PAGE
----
Book Review, NNFD

National Non Fiction Day Book Review: The Usborne Art Sticker Book

Today is National Non Fiction Day in the Uk!

National Non Fiction Day has been organised by the Federation of Children’s Book Groups in partnership with Scholastic Children’s Books. There’s a fantastic website to look at with some great book recommendations and a massive amount of free downloadable fun stuff for children of all ages and abilities, covering a wide range of topics from History, Crafts, Animals and much more. The website states ‘It aims to celebrate all that is brilliant about non fiction and show that it’s not just fiction that can be read and enjoyed for pleasure.’ Definitely worth a look! You can also find out more at NNFD’s Facebook Page and by following on twitter @AllNonFic

To Celebrate I have reviews of some Children’s Non Fiction my Daughter and I have been looking at recently.

The Usborne Art Sticker Book


Usborne are fantastic at Non fiction for children and the reason for this is that they understand what will capture a child’s imagination and interest. There isn’t a child anywhere who doesn’t love stickers and by using them in lots of their books they make sure that children have fun while learning. I wasn’t sure my daughter would like this book when it first arrived, covering serious works of art from the National Gallery, but by making it interactive and involving with the child filling in the frames with stickers of famous paintings she really liked it, and so did I.



Beside each painting there’s also a little passage of information, very much targeted at it’s audience which makes the paintings all the more interesting and fun. Some tell an interesting story about the painting, such as Henri Rousseau’s painting of a tiger ready to pounce on some explorers who are not in the picture, while others highlight a small detail that may otherwise have been missed. I liked how this allowed my daughter to see there was a story behind the paintings and she enjoyed looking for the small little details pointed out in the text. With it’s fun, easy style  the pictures are brought to life for young children and will encourage them to really look, think about and appreciate what they are seeing. There’s a whole page dedicated to pictures with hidden meanings which I also found fascinating.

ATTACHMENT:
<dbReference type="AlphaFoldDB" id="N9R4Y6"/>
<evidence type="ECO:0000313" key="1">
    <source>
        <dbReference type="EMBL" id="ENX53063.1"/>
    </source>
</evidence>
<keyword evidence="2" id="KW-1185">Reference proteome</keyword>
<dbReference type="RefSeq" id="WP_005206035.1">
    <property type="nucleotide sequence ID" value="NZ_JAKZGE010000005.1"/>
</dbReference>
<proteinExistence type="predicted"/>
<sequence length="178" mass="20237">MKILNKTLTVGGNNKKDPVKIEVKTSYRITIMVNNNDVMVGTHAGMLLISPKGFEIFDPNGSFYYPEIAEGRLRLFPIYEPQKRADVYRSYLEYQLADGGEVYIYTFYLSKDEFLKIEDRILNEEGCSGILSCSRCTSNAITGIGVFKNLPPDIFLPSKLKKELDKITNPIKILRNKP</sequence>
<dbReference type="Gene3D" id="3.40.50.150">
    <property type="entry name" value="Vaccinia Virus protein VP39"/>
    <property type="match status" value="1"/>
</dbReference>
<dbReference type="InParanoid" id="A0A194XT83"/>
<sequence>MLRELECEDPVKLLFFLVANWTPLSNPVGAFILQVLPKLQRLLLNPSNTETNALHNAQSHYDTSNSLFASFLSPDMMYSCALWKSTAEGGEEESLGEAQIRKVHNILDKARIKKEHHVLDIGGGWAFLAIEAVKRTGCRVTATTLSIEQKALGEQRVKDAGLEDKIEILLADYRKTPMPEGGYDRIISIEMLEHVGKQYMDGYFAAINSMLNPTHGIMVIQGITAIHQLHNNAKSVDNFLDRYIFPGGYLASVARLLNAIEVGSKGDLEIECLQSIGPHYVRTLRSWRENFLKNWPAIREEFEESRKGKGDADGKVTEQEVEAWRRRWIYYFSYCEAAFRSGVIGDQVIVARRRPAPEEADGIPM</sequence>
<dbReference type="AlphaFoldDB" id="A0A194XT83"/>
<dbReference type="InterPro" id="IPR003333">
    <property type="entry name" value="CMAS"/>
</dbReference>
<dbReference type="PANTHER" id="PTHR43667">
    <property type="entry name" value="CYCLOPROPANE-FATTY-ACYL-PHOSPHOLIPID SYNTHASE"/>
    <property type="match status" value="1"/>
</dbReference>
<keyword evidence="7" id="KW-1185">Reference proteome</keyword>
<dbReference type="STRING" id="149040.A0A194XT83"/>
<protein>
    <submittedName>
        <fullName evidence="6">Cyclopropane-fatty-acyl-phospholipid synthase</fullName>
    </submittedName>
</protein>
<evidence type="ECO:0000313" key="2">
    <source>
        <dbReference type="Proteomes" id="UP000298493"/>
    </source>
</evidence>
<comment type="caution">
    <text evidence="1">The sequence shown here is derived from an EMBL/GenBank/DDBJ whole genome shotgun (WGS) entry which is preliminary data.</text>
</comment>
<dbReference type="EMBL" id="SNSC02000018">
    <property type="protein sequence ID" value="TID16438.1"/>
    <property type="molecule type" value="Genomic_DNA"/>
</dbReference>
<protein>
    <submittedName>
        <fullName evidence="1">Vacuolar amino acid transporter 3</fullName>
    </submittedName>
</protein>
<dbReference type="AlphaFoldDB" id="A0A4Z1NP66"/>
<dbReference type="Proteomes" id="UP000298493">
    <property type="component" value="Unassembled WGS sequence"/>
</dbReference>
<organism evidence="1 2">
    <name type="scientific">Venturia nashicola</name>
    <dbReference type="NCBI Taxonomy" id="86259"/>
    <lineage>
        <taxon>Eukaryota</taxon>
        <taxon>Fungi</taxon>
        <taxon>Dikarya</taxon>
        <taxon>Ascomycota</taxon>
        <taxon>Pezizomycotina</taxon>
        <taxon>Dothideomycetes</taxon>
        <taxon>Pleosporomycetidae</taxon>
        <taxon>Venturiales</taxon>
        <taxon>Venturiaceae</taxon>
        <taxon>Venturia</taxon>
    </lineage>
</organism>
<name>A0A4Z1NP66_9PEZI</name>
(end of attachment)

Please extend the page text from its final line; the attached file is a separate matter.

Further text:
There’s also a history lesson contained in this book as many of the stickers are devoted to portraits and people. My daughter particularly enjoyed the Children’s Portrait page and was intrigued by the clothing, especially the boy’s who she thought were girls. Through one picture we were able to talk about how children today are very lucky and that life was much harder for Children in the past and also that there were no cameras..you had to be painted instead!


I myself know very little about art and it’s a long time since I visited the National Gallery.  I recognised many of the famous artists, such as Van Gough  and as an adult had my interest piqued by this book. I’d certainly plan a visit with my daughter to the Gallery next year when we plan on visiting London and I think she’d enjoy taking the book with her and seeing these pictures ‘live’, infact when we learned that the painting of WhistleJacket the Racehorse is almost the same size as a racehorse she asked if she could see it. I was very surprised at how much my daughter took away from this book and it proves how well Usborne know their audience. I’d recommend this book as something very different and interesting to children aged 6-10 years old.

Thanks to Usborne for sending us this book for review.


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